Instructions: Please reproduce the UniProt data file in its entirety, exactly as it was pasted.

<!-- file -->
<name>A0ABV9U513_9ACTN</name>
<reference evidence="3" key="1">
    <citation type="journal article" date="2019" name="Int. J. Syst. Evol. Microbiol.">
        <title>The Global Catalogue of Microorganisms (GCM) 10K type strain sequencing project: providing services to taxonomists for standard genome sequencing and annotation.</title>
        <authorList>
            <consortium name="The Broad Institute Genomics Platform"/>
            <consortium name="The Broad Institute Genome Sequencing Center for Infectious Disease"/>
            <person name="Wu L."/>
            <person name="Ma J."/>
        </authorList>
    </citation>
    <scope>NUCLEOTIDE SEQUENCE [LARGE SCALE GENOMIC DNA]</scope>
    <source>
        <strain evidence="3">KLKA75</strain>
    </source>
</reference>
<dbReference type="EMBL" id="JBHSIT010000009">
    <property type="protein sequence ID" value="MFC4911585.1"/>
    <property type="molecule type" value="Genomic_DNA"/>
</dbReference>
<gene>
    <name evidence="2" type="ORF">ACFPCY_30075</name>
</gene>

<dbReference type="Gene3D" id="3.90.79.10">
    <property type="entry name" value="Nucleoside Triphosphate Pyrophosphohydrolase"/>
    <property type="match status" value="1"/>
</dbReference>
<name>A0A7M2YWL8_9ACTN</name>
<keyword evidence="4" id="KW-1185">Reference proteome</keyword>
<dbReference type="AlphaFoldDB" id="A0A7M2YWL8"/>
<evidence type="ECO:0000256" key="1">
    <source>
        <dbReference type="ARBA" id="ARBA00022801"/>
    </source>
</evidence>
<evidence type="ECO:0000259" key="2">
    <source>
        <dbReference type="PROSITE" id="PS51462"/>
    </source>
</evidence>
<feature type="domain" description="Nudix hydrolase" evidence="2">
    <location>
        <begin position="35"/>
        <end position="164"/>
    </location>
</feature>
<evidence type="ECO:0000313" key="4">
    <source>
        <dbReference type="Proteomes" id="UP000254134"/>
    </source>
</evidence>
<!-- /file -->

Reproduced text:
<name>A0ABV9U513_9ACTN</name>
<reference evidence="3" key="1">
    <citation type="journal article" date="2019" name="Int. J. Syst. Evol. Microbiol.">
        <title>The Global Catalogue of Microorganisms (GCM) 10K type strain sequencing project: providing services to taxonomists for standard genome sequencing and annotation.</title>
        <authorList>
            <consortium name="The Broad Institute Genomics Platform"/>
            <consortium name="The Broad Institute Genome Sequencing Center for Infectious Disease"/>
            <person name="Wu L."/>
            <person name="Ma J."/>
        </authorList>
    </citation>
    <scope>NUCLEOTIDE SEQUENCE [LARGE SCALE GENOMIC DNA]</scope>
    <source>
        <strain evidence="3">KLKA75</strain>
    </source>
</reference>
<dbReference type="EMBL" id="JBHSIT010000009">
    <property type="protein sequence ID" value="MFC4911585.1"/>
    <property type="molecule type" value="Genomic_DNA"/>
</dbReference>
<gene>
    <name evidence="2" type="ORF">ACFPCY_30075</name>
</gene>

<dbReference type="Gene3D" id="3.90.79.10">
    <property type="entry name" value="Nucleoside Triphosphate Pyrophosphohydrolase"/>
    <property type="match status" value="1"/>
</dbReference>
<name>A0A7M2YWL8_9ACTN</name>
<keyword evidence="4" id="KW-1185">Reference proteome</keyword>
<dbReference type="AlphaFoldDB" id="A0A7M2YWL8"/>
<evidence type="ECO:0000256" key="1">
    <source>
        <dbReference type="ARBA" id="ARBA00022801"/>
    </source>
</evidence>
<evidence type="ECO:0000259" key="2">
    <source>
        <dbReference type="PROSITE" id="PS51462"/>
    </source>
</evidence>
<feature type="domain" description="Nudix hydrolase" evidence="2">
    <location>
        <begin position="35"/>
        <end position="164"/>
    </location>
</feature>
<evidence type="ECO:0000313" key="4">
    <source>
        <dbReference type="Proteomes" id="UP000254134"/>
    </source>
</evidence>